Whether you’re a crappie fishing fanatic or new to the sport, we’d like to help you catch more crappie, more often. To help, we’ve compiled a list of crappie fishing tips and techniques. Fished correctly, these tips and “lucky seven” techniques will deliver the monsters you’ve been waiting for!
There’s only one question to ask. Are you ready?
Table of Contents (clickable)
If you’ve been terrorizing sac-a-lait for decades, pulling dozens of crappie from piers, downed trees, and submerged points every weekend, you already know what we’re about to discuss. But plenty of our readers are new to the excitement you know so well, so bear with us!
Crappie are small fish, and while the world record is about five pounds, more ordinary weights are about one pound. You won’t need steel chain to tie these brutes to your rod - four pound test will do, and six will land the biggest crappie you’ll ever see.
And while plenty of bass anglers have moved to braided superlines for their incredible sensitivity and lack of stretch, that’s not what you need for slabs, as we’ve explained before in our detailed article for choosing the best fishing line for crappie.
In fact, you’ll catch a lot more papermouths if you use a good rod like a St. Croix and run line like Stren Original or Seaguar InvizX. That’s because crappie have very tender mouths that are easily damaged and torn by unforgiving hooksets. To keep these fish where they should be, you need a bit of give in your gear.
That’s a simple fact any sac-a-lait master can confirm.
Hook choice is important, too. Crappie have large mouths for their size, much larger than bluegill and other panfish. And because those mouths are paper-thin, you should increase the size of your hooks, running nothing smaller than a #6 and moving up to as large as a #1 or 2/0 for large minnows.
If there’s just one tip we can offer you to improve your chances with crappie, it’s to favor the jig.
As slab addicts can attest, jigs are perhaps the most versatile lure choice you can make. The incredible range of options lets you match the size, color, and action of your lure to the conditions you’re angling in.
That means that whether you’re casting over weed beds, retrieving past pilings, running a slip float over a brush pile, or spider rigging to find dispersed fish, you’ll find that a jig is always a fantastic option.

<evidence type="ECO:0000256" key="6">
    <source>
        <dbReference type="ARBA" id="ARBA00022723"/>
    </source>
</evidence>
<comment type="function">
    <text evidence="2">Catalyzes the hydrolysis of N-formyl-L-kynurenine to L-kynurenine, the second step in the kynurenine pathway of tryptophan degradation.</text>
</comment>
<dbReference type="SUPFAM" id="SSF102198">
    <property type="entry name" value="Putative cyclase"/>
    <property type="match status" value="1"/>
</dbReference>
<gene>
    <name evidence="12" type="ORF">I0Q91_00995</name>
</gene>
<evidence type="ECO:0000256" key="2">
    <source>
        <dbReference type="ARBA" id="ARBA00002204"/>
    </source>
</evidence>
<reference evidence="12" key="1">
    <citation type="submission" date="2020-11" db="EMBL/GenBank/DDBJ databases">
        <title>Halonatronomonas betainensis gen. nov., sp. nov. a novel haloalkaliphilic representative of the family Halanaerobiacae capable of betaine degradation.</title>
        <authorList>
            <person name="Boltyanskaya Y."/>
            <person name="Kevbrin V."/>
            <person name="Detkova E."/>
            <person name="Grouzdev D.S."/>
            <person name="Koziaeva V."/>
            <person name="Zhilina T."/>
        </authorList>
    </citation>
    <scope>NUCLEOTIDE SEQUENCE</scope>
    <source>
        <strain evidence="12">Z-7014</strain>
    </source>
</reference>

I like many styles of jig, and fish everything from tubes to minnows. In clear water, I prefer natural colors; in stained or muddy water--and at night--I’ll choose bright, day-glo options.
I catch most of my crappie in water that offers limited visibility, and among my favorites are the Popsicle. Like most slab hunters, you can count me as a fan of Bobby Garland’s soft baits as well, especially the Bobby Garland Mo’Glo Baby Shad in Pink Phantom and the Slab Slay’r in black and pink.
Rigging a jig isn’t rocket science, but there’s a few tricks that make them more effective.
Minnows don’t present themselves vertically, and if your jig is hanging tail down and head up, it won’t look or move like prey. Instead, you need your jigs to sit as close to horizontal as you can get them, and that’s mostly a matter of knot position.
If you slip your knot to the “front” of the eye, it will encourage a more vertical position that’s distinctly unnatural to would-be predators.
This is not what you want. Note where the knot leaves the eye.
Instead, you want your knot at the top of the eye. This will tilt the jig forward, lifting the tail and making it look and act a lot more like real minnow.
This is what you want.
Jigs are easy to fit with soft baits, but if you’re not sure how to do it correctly, just take a look at these videos:
how to rig a grub
two ways to rig a tube jig for crappie
how to rig your jig for straight running
More Crappie Fishing Rigs
Crappie are ambush predators, and you probably already knew that. But did you know that unlike many other species, they stick to a hyper-efficient hunting style to conserve energy? They usually won’t chase prey items--including lures--and if you’re not catching them like you should, it may be that you’re fishing too fast.
One culprit is a jig that’s too heavy. Anglers often want their jigs to race to the bottom, and you’ll hear a lot of hype about how much faster a heavy jig falls when it's tied to fluorocarbon.
Well, some of that is true.